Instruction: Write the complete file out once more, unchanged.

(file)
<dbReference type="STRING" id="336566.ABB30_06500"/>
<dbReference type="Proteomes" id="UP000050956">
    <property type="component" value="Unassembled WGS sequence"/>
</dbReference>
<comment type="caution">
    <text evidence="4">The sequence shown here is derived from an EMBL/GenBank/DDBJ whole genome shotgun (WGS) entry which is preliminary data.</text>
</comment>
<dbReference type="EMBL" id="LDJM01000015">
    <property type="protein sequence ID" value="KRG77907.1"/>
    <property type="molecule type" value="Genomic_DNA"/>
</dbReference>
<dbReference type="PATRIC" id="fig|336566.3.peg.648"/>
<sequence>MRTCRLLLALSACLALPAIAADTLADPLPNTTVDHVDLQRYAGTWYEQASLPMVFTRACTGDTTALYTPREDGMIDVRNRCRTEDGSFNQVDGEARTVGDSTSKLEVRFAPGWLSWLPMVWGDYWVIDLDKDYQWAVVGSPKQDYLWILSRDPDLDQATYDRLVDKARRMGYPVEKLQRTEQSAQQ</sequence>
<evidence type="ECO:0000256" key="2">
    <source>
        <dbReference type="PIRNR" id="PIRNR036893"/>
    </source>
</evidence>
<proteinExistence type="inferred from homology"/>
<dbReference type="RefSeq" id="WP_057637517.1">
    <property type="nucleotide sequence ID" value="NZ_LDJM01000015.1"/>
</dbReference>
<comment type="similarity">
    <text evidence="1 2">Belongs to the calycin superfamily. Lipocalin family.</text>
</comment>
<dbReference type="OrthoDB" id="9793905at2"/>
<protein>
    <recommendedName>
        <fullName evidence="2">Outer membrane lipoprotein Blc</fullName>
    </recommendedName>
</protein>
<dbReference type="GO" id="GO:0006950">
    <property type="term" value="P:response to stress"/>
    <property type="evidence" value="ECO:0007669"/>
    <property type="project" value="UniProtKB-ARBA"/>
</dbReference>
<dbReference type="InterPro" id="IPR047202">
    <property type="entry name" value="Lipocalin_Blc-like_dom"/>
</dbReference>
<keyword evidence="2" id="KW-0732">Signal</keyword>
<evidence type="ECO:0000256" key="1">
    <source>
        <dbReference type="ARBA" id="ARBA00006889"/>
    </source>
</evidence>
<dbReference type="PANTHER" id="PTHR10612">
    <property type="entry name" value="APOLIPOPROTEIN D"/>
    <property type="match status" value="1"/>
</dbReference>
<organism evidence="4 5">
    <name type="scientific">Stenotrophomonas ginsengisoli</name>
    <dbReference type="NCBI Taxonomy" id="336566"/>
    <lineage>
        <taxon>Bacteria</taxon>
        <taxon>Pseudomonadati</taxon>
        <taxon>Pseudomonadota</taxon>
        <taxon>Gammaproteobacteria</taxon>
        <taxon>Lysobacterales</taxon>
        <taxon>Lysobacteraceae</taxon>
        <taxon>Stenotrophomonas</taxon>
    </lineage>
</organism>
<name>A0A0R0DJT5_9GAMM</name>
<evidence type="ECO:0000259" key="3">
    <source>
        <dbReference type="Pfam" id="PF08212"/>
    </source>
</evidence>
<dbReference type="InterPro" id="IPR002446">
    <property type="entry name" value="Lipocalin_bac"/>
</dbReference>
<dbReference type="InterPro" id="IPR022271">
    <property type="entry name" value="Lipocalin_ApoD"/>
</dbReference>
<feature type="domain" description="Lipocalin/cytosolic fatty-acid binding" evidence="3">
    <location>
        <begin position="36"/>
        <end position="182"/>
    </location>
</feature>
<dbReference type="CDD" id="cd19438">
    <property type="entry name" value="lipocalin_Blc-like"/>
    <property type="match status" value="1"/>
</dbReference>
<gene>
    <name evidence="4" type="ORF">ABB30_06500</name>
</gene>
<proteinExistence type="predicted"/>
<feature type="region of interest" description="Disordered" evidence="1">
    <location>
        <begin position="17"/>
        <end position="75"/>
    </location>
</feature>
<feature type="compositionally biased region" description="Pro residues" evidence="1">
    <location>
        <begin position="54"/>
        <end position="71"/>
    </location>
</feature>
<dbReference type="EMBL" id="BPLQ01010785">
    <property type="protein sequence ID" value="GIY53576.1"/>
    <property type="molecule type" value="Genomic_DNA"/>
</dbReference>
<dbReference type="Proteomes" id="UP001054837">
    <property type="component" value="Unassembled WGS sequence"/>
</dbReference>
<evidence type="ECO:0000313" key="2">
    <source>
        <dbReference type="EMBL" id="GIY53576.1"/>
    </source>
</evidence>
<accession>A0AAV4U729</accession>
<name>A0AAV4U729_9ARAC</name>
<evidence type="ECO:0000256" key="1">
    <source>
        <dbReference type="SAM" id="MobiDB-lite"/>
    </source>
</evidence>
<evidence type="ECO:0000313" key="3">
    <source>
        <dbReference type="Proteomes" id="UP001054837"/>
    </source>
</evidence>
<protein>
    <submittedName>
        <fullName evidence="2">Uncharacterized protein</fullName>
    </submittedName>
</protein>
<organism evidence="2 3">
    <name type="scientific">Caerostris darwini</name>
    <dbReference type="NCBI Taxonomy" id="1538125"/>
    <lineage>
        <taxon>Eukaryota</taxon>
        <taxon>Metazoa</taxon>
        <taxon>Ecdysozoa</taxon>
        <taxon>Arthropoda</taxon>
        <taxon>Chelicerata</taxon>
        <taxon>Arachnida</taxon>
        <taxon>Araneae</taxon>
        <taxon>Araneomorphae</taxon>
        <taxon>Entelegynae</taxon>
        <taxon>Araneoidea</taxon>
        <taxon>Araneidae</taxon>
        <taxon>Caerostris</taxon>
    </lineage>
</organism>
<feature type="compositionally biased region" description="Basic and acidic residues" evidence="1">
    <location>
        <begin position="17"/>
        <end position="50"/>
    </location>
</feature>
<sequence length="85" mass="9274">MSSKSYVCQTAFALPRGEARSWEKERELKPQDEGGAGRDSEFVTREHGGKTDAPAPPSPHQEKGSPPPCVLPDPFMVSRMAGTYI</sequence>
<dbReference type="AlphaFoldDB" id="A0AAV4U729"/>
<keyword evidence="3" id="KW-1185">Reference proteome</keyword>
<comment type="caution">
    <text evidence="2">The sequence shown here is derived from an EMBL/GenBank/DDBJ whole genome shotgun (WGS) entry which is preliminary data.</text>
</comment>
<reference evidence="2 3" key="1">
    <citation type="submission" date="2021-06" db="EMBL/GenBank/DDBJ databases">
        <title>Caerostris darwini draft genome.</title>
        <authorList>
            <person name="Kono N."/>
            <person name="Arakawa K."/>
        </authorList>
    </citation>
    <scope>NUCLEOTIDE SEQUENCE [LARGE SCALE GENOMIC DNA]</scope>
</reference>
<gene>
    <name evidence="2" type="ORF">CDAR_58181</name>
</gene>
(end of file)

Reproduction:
<dbReference type="STRING" id="336566.ABB30_06500"/>
<dbReference type="Proteomes" id="UP000050956">
    <property type="component" value="Unassembled WGS sequence"/>
</dbReference>
<comment type="caution">
    <text evidence="4">The sequence shown here is derived from an EMBL/GenBank/DDBJ whole genome shotgun (WGS) entry which is preliminary data.</text>
</comment>
<dbReference type="EMBL" id="LDJM01000015">
    <property type="protein sequence ID" value="KRG77907.1"/>
    <property type="molecule type" value="Genomic_DNA"/>
</dbReference>
<dbReference type="PATRIC" id="fig|336566.3.peg.648"/>
<sequence>MRTCRLLLALSACLALPAIAADTLADPLPNTTVDHVDLQRYAGTWYEQASLPMVFTRACTGDTTALYTPREDGMIDVRNRCRTEDGSFNQVDGEARTVGDSTSKLEVRFAPGWLSWLPMVWGDYWVIDLDKDYQWAVVGSPKQDYLWILSRDPDLDQATYDRLVDKARRMGYPVEKLQRTEQSAQQ</sequence>
<evidence type="ECO:0000256" key="2">
    <source>
        <dbReference type="PIRNR" id="PIRNR036893"/>
    </source>
</evidence>
<proteinExistence type="inferred from homology"/>
<dbReference type="RefSeq" id="WP_057637517.1">
    <property type="nucleotide sequence ID" value="NZ_LDJM01000015.1"/>
</dbReference>
<comment type="similarity">
    <text evidence="1 2">Belongs to the calycin superfamily. Lipocalin family.</text>
</comment>
<dbReference type="OrthoDB" id="9793905at2"/>
<protein>
    <recommendedName>
        <fullName evidence="2">Outer membrane lipoprotein Blc</fullName>
    </recommendedName>
</protein>
<dbReference type="GO" id="GO:0006950">
    <property type="term" value="P:response to stress"/>
    <property type="evidence" value="ECO:0007669"/>
    <property type="project" value="UniProtKB-ARBA"/>
</dbReference>
<dbReference type="InterPro" id="IPR047202">
    <property type="entry name" value="Lipocalin_Blc-like_dom"/>
</dbReference>
<keyword evidence="2" id="KW-0732">Signal</keyword>
<evidence type="ECO:0000256" key="1">
    <source>
        <dbReference type="ARBA" id="ARBA00006889"/>
    </source>
</evidence>
<dbReference type="PANTHER" id="PTHR10612">
    <property type="entry name" value="APOLIPOPROTEIN D"/>
    <property type="match status" value="1"/>
</dbReference>
<organism evidence="4 5">
    <name type="scientific">Stenotrophomonas ginsengisoli</name>
    <dbReference type="NCBI Taxonomy" id="336566"/>
    <lineage>
        <taxon>Bacteria</taxon>
        <taxon>Pseudomonadati</taxon>
        <taxon>Pseudomonadota</taxon>
        <taxon>Gammaproteobacteria</taxon>
        <taxon>Lysobacterales</taxon>
        <taxon>Lysobacteraceae</taxon>
        <taxon>Stenotrophomonas</taxon>
    </lineage>
</organism>
<name>A0A0R0DJT5_9GAMM</name>
<evidence type="ECO:0000259" key="3">
    <source>
        <dbReference type="Pfam" id="PF08212"/>
    </source>
</evidence>
<dbReference type="InterPro" id="IPR002446">
    <property type="entry name" value="Lipocalin_bac"/>
</dbReference>
<dbReference type="InterPro" id="IPR022271">
    <property type="entry name" value="Lipocalin_ApoD"/>
</dbReference>
<feature type="domain" description="Lipocalin/cytosolic fatty-acid binding" evidence="3">
    <location>
        <begin position="36"/>
        <end position="182"/>
    </location>
</feature>
<dbReference type="CDD" id="cd19438">
    <property type="entry name" value="lipocalin_Blc-like"/>
    <property type="match status" value="1"/>
</dbReference>
<gene>
    <name evidence="4" type="ORF">ABB30_06500</name>
</gene>
<proteinExistence type="predicted"/>
<feature type="region of interest" description="Disordered" evidence="1">
    <location>
        <begin position="17"/>
        <end position="75"/>
    </location>
</feature>
<feature type="compositionally biased region" description="Pro residues" evidence="1">
    <location>
        <begin position="54"/>
        <end position="71"/>
    </location>
</feature>
<dbReference type="EMBL" id="BPLQ01010785">
    <property type="protein sequence ID" value="GIY53576.1"/>
    <property type="molecule type" value="Genomic_DNA"/>
</dbReference>
<dbReference type="Proteomes" id="UP001054837">
    <property type="component" value="Unassembled WGS sequence"/>
</dbReference>
<evidence type="ECO:0000313" key="2">
    <source>
        <dbReference type="EMBL" id="GIY53576.1"/>
    </source>
</evidence>
<accession>A0AAV4U729</accession>
<name>A0AAV4U729_9ARAC</name>
<evidence type="ECO:0000256" key="1">
    <source>
        <dbReference type="SAM" id="MobiDB-lite"/>
    </source>
</evidence>
<evidence type="ECO:0000313" key="3">
    <source>
        <dbReference type="Proteomes" id="UP001054837"/>
    </source>
</evidence>
<protein>
    <submittedName>
        <fullName evidence="2">Uncharacterized protein</fullName>
    </submittedName>
</protein>
<organism evidence="2 3">
    <name type="scientific">Caerostris darwini</name>
    <dbReference type="NCBI Taxonomy" id="1538125"/>
    <lineage>
        <taxon>Eukaryota</taxon>
        <taxon>Metazoa</taxon>
        <taxon>Ecdysozoa</taxon>
        <taxon>Arthropoda</taxon>
        <taxon>Chelicerata</taxon>
        <taxon>Arachnida</taxon>
        <taxon>Araneae</taxon>
        <taxon>Araneomorphae</taxon>
        <taxon>Entelegynae</taxon>
        <taxon>Araneoidea</taxon>
        <taxon>Araneidae</taxon>
        <taxon>Caerostris</taxon>
    </lineage>
</organism>
<feature type="compositionally biased region" description="Basic and acidic residues" evidence="1">
    <location>
        <begin position="17"/>
        <end position="50"/>
    </location>
</feature>
<sequence length="85" mass="9274">MSSKSYVCQTAFALPRGEARSWEKERELKPQDEGGAGRDSEFVTREHGGKTDAPAPPSPHQEKGSPPPCVLPDPFMVSRMAGTYI</sequence>
<dbReference type="AlphaFoldDB" id="A0AAV4U729"/>
<keyword evidence="3" id="KW-1185">Reference proteome</keyword>
<comment type="caution">
    <text evidence="2">The sequence shown here is derived from an EMBL/GenBank/DDBJ whole genome shotgun (WGS) entry which is preliminary data.</text>
</comment>
<reference evidence="2 3" key="1">
    <citation type="submission" date="2021-06" db="EMBL/GenBank/DDBJ databases">
        <title>Caerostris darwini draft genome.</title>
        <authorList>
            <person name="Kono N."/>
            <person name="Arakawa K."/>
        </authorList>
    </citation>
    <scope>NUCLEOTIDE SEQUENCE [LARGE SCALE GENOMIC DNA]</scope>
</reference>
<gene>
    <name evidence="2" type="ORF">CDAR_58181</name>
</gene>